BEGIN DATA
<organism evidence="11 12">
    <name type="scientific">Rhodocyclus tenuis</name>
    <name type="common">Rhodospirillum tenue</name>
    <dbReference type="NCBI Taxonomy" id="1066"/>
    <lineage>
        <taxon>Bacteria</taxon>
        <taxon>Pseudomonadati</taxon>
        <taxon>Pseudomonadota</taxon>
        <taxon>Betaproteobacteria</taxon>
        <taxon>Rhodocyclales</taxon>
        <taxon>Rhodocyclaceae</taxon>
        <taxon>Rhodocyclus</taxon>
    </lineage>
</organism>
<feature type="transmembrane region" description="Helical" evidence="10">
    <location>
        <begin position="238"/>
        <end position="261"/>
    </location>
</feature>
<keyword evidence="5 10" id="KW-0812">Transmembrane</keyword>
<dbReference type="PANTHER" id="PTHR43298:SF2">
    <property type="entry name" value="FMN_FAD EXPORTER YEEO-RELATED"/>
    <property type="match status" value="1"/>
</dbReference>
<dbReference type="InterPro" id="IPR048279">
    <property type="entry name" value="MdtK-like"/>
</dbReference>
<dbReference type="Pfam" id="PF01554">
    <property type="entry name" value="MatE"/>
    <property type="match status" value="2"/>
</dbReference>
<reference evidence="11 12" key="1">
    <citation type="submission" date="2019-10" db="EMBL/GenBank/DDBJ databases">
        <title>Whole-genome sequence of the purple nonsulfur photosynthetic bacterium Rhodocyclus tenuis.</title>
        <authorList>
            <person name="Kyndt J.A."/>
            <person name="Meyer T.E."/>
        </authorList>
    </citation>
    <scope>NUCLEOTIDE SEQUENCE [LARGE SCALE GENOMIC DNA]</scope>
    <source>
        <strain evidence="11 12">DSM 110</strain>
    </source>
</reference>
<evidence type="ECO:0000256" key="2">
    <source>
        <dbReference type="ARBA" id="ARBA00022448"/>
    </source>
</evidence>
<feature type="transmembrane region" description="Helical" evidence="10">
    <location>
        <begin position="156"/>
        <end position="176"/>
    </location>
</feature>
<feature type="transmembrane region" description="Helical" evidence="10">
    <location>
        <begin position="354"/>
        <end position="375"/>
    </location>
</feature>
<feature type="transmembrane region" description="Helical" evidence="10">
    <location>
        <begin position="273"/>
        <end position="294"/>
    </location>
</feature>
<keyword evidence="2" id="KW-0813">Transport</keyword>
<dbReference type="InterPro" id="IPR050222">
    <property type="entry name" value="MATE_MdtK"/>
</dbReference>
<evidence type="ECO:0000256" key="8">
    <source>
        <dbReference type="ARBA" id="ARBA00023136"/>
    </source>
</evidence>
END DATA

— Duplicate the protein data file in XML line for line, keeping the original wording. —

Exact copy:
<organism evidence="11 12">
    <name type="scientific">Rhodocyclus tenuis</name>
    <name type="common">Rhodospirillum tenue</name>
    <dbReference type="NCBI Taxonomy" id="1066"/>
    <lineage>
        <taxon>Bacteria</taxon>
        <taxon>Pseudomonadati</taxon>
        <taxon>Pseudomonadota</taxon>
        <taxon>Betaproteobacteria</taxon>
        <taxon>Rhodocyclales</taxon>
        <taxon>Rhodocyclaceae</taxon>
        <taxon>Rhodocyclus</taxon>
    </lineage>
</organism>
<feature type="transmembrane region" description="Helical" evidence="10">
    <location>
        <begin position="238"/>
        <end position="261"/>
    </location>
</feature>
<keyword evidence="5 10" id="KW-0812">Transmembrane</keyword>
<dbReference type="PANTHER" id="PTHR43298:SF2">
    <property type="entry name" value="FMN_FAD EXPORTER YEEO-RELATED"/>
    <property type="match status" value="1"/>
</dbReference>
<dbReference type="InterPro" id="IPR048279">
    <property type="entry name" value="MdtK-like"/>
</dbReference>
<dbReference type="Pfam" id="PF01554">
    <property type="entry name" value="MatE"/>
    <property type="match status" value="2"/>
</dbReference>
<reference evidence="11 12" key="1">
    <citation type="submission" date="2019-10" db="EMBL/GenBank/DDBJ databases">
        <title>Whole-genome sequence of the purple nonsulfur photosynthetic bacterium Rhodocyclus tenuis.</title>
        <authorList>
            <person name="Kyndt J.A."/>
            <person name="Meyer T.E."/>
        </authorList>
    </citation>
    <scope>NUCLEOTIDE SEQUENCE [LARGE SCALE GENOMIC DNA]</scope>
    <source>
        <strain evidence="11 12">DSM 110</strain>
    </source>
</reference>
<evidence type="ECO:0000256" key="2">
    <source>
        <dbReference type="ARBA" id="ARBA00022448"/>
    </source>
</evidence>
<feature type="transmembrane region" description="Helical" evidence="10">
    <location>
        <begin position="156"/>
        <end position="176"/>
    </location>
</feature>
<feature type="transmembrane region" description="Helical" evidence="10">
    <location>
        <begin position="354"/>
        <end position="375"/>
    </location>
</feature>
<feature type="transmembrane region" description="Helical" evidence="10">
    <location>
        <begin position="273"/>
        <end position="294"/>
    </location>
</feature>
<keyword evidence="2" id="KW-0813">Transport</keyword>
<dbReference type="InterPro" id="IPR050222">
    <property type="entry name" value="MATE_MdtK"/>
</dbReference>
<evidence type="ECO:0000256" key="8">
    <source>
        <dbReference type="ARBA" id="ARBA00023136"/>
    </source>
</evidence>